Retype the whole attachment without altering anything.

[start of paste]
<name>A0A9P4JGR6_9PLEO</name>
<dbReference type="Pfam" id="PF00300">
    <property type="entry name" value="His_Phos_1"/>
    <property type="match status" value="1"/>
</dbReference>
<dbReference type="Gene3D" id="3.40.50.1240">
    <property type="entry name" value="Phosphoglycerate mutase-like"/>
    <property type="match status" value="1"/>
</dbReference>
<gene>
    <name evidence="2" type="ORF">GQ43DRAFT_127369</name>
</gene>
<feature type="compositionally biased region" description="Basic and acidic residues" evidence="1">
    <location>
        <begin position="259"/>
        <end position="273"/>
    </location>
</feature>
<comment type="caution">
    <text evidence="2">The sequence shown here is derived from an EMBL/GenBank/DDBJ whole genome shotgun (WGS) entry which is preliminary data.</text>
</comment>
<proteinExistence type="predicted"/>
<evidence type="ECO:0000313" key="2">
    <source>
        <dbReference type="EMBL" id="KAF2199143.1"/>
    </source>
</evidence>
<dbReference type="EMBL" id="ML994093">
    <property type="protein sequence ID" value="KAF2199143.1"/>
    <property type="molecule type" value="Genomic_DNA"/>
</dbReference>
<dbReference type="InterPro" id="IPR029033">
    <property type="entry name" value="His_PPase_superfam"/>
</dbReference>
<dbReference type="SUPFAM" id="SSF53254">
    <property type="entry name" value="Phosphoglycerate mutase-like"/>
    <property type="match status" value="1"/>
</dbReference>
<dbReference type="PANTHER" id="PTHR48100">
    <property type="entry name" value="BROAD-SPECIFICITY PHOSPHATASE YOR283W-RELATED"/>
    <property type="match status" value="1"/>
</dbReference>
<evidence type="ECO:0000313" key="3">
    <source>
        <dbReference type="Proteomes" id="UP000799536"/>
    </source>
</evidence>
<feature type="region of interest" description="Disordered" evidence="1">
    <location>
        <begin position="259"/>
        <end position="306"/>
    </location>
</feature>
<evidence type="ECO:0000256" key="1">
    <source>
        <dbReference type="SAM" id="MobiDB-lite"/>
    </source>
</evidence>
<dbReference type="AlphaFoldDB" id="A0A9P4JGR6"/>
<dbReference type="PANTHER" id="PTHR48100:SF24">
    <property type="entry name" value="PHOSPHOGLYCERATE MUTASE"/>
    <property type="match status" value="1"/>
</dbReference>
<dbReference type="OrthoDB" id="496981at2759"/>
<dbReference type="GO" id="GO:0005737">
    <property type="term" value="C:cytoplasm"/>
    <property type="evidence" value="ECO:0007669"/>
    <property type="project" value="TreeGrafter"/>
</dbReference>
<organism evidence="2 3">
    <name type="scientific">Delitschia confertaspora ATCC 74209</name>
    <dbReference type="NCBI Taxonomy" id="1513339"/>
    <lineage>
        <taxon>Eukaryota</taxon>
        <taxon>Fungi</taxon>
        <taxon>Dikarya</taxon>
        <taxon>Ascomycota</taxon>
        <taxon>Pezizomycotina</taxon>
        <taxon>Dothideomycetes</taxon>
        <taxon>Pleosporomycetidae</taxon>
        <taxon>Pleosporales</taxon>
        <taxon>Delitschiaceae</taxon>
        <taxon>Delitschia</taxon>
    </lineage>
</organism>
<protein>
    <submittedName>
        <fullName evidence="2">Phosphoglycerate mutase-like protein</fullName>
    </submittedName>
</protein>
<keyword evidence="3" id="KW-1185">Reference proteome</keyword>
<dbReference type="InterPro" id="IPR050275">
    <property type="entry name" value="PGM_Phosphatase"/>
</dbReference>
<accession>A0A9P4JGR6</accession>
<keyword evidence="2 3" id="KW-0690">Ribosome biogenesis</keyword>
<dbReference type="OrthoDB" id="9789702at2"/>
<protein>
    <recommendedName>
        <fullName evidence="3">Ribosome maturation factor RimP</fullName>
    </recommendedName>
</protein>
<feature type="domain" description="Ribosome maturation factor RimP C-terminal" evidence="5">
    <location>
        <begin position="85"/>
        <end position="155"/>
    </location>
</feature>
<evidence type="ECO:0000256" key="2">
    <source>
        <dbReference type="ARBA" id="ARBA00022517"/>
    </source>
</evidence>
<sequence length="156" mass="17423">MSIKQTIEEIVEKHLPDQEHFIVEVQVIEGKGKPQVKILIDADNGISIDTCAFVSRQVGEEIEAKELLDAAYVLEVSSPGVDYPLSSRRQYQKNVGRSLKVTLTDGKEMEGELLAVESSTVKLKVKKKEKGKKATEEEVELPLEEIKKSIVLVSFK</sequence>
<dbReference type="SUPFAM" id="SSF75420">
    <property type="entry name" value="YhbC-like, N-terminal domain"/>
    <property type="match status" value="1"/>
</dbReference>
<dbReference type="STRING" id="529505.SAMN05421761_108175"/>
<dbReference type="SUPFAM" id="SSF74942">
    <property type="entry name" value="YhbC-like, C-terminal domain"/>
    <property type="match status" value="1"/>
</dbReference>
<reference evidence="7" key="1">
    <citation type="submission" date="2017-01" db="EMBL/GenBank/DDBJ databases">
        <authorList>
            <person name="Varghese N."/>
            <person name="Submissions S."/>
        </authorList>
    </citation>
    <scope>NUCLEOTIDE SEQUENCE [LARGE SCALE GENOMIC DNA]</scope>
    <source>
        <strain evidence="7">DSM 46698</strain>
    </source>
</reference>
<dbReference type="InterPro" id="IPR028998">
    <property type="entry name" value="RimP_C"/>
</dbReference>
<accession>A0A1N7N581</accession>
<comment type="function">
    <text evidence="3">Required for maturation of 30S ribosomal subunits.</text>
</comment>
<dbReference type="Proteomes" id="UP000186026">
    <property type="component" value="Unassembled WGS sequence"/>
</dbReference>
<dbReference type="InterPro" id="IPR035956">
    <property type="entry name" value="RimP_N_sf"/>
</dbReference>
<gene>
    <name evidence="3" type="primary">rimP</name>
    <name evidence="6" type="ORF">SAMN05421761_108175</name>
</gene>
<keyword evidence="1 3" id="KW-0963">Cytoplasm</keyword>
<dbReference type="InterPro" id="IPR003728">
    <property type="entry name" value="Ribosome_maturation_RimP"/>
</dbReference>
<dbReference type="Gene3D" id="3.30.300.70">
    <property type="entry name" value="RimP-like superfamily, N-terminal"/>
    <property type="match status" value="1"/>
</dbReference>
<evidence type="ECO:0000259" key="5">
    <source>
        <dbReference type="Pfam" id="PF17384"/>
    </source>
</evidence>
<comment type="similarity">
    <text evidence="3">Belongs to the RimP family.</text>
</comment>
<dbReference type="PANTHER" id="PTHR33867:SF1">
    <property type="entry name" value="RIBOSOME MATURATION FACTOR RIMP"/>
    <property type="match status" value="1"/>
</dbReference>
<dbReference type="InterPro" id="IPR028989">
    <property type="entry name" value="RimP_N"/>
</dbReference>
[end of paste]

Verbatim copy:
<name>A0A9P4JGR6_9PLEO</name>
<dbReference type="Pfam" id="PF00300">
    <property type="entry name" value="His_Phos_1"/>
    <property type="match status" value="1"/>
</dbReference>
<dbReference type="Gene3D" id="3.40.50.1240">
    <property type="entry name" value="Phosphoglycerate mutase-like"/>
    <property type="match status" value="1"/>
</dbReference>
<gene>
    <name evidence="2" type="ORF">GQ43DRAFT_127369</name>
</gene>
<feature type="compositionally biased region" description="Basic and acidic residues" evidence="1">
    <location>
        <begin position="259"/>
        <end position="273"/>
    </location>
</feature>
<comment type="caution">
    <text evidence="2">The sequence shown here is derived from an EMBL/GenBank/DDBJ whole genome shotgun (WGS) entry which is preliminary data.</text>
</comment>
<proteinExistence type="predicted"/>
<evidence type="ECO:0000313" key="2">
    <source>
        <dbReference type="EMBL" id="KAF2199143.1"/>
    </source>
</evidence>
<dbReference type="EMBL" id="ML994093">
    <property type="protein sequence ID" value="KAF2199143.1"/>
    <property type="molecule type" value="Genomic_DNA"/>
</dbReference>
<dbReference type="InterPro" id="IPR029033">
    <property type="entry name" value="His_PPase_superfam"/>
</dbReference>
<dbReference type="SUPFAM" id="SSF53254">
    <property type="entry name" value="Phosphoglycerate mutase-like"/>
    <property type="match status" value="1"/>
</dbReference>
<dbReference type="PANTHER" id="PTHR48100">
    <property type="entry name" value="BROAD-SPECIFICITY PHOSPHATASE YOR283W-RELATED"/>
    <property type="match status" value="1"/>
</dbReference>
<evidence type="ECO:0000313" key="3">
    <source>
        <dbReference type="Proteomes" id="UP000799536"/>
    </source>
</evidence>
<feature type="region of interest" description="Disordered" evidence="1">
    <location>
        <begin position="259"/>
        <end position="306"/>
    </location>
</feature>
<evidence type="ECO:0000256" key="1">
    <source>
        <dbReference type="SAM" id="MobiDB-lite"/>
    </source>
</evidence>
<dbReference type="AlphaFoldDB" id="A0A9P4JGR6"/>
<dbReference type="PANTHER" id="PTHR48100:SF24">
    <property type="entry name" value="PHOSPHOGLYCERATE MUTASE"/>
    <property type="match status" value="1"/>
</dbReference>
<dbReference type="OrthoDB" id="496981at2759"/>
<dbReference type="GO" id="GO:0005737">
    <property type="term" value="C:cytoplasm"/>
    <property type="evidence" value="ECO:0007669"/>
    <property type="project" value="TreeGrafter"/>
</dbReference>
<organism evidence="2 3">
    <name type="scientific">Delitschia confertaspora ATCC 74209</name>
    <dbReference type="NCBI Taxonomy" id="1513339"/>
    <lineage>
        <taxon>Eukaryota</taxon>
        <taxon>Fungi</taxon>
        <taxon>Dikarya</taxon>
        <taxon>Ascomycota</taxon>
        <taxon>Pezizomycotina</taxon>
        <taxon>Dothideomycetes</taxon>
        <taxon>Pleosporomycetidae</taxon>
        <taxon>Pleosporales</taxon>
        <taxon>Delitschiaceae</taxon>
        <taxon>Delitschia</taxon>
    </lineage>
</organism>
<protein>
    <submittedName>
        <fullName evidence="2">Phosphoglycerate mutase-like protein</fullName>
    </submittedName>
</protein>
<keyword evidence="3" id="KW-1185">Reference proteome</keyword>
<dbReference type="InterPro" id="IPR050275">
    <property type="entry name" value="PGM_Phosphatase"/>
</dbReference>
<accession>A0A9P4JGR6</accession>
<keyword evidence="2 3" id="KW-0690">Ribosome biogenesis</keyword>
<dbReference type="OrthoDB" id="9789702at2"/>
<protein>
    <recommendedName>
        <fullName evidence="3">Ribosome maturation factor RimP</fullName>
    </recommendedName>
</protein>
<feature type="domain" description="Ribosome maturation factor RimP C-terminal" evidence="5">
    <location>
        <begin position="85"/>
        <end position="155"/>
    </location>
</feature>
<evidence type="ECO:0000256" key="2">
    <source>
        <dbReference type="ARBA" id="ARBA00022517"/>
    </source>
</evidence>
<sequence length="156" mass="17423">MSIKQTIEEIVEKHLPDQEHFIVEVQVIEGKGKPQVKILIDADNGISIDTCAFVSRQVGEEIEAKELLDAAYVLEVSSPGVDYPLSSRRQYQKNVGRSLKVTLTDGKEMEGELLAVESSTVKLKVKKKEKGKKATEEEVELPLEEIKKSIVLVSFK</sequence>
<dbReference type="SUPFAM" id="SSF75420">
    <property type="entry name" value="YhbC-like, N-terminal domain"/>
    <property type="match status" value="1"/>
</dbReference>
<dbReference type="STRING" id="529505.SAMN05421761_108175"/>
<dbReference type="SUPFAM" id="SSF74942">
    <property type="entry name" value="YhbC-like, C-terminal domain"/>
    <property type="match status" value="1"/>
</dbReference>
<reference evidence="7" key="1">
    <citation type="submission" date="2017-01" db="EMBL/GenBank/DDBJ databases">
        <authorList>
            <person name="Varghese N."/>
            <person name="Submissions S."/>
        </authorList>
    </citation>
    <scope>NUCLEOTIDE SEQUENCE [LARGE SCALE GENOMIC DNA]</scope>
    <source>
        <strain evidence="7">DSM 46698</strain>
    </source>
</reference>
<dbReference type="InterPro" id="IPR028998">
    <property type="entry name" value="RimP_C"/>
</dbReference>
<accession>A0A1N7N581</accession>
<comment type="function">
    <text evidence="3">Required for maturation of 30S ribosomal subunits.</text>
</comment>
<dbReference type="Proteomes" id="UP000186026">
    <property type="component" value="Unassembled WGS sequence"/>
</dbReference>
<dbReference type="InterPro" id="IPR035956">
    <property type="entry name" value="RimP_N_sf"/>
</dbReference>
<gene>
    <name evidence="3" type="primary">rimP</name>
    <name evidence="6" type="ORF">SAMN05421761_108175</name>
</gene>
<keyword evidence="1 3" id="KW-0963">Cytoplasm</keyword>
<dbReference type="InterPro" id="IPR003728">
    <property type="entry name" value="Ribosome_maturation_RimP"/>
</dbReference>
<dbReference type="Gene3D" id="3.30.300.70">
    <property type="entry name" value="RimP-like superfamily, N-terminal"/>
    <property type="match status" value="1"/>
</dbReference>
<evidence type="ECO:0000259" key="5">
    <source>
        <dbReference type="Pfam" id="PF17384"/>
    </source>
</evidence>
<comment type="similarity">
    <text evidence="3">Belongs to the RimP family.</text>
</comment>
<dbReference type="PANTHER" id="PTHR33867:SF1">
    <property type="entry name" value="RIBOSOME MATURATION FACTOR RIMP"/>
    <property type="match status" value="1"/>
</dbReference>
<dbReference type="InterPro" id="IPR028989">
    <property type="entry name" value="RimP_N"/>
</dbReference>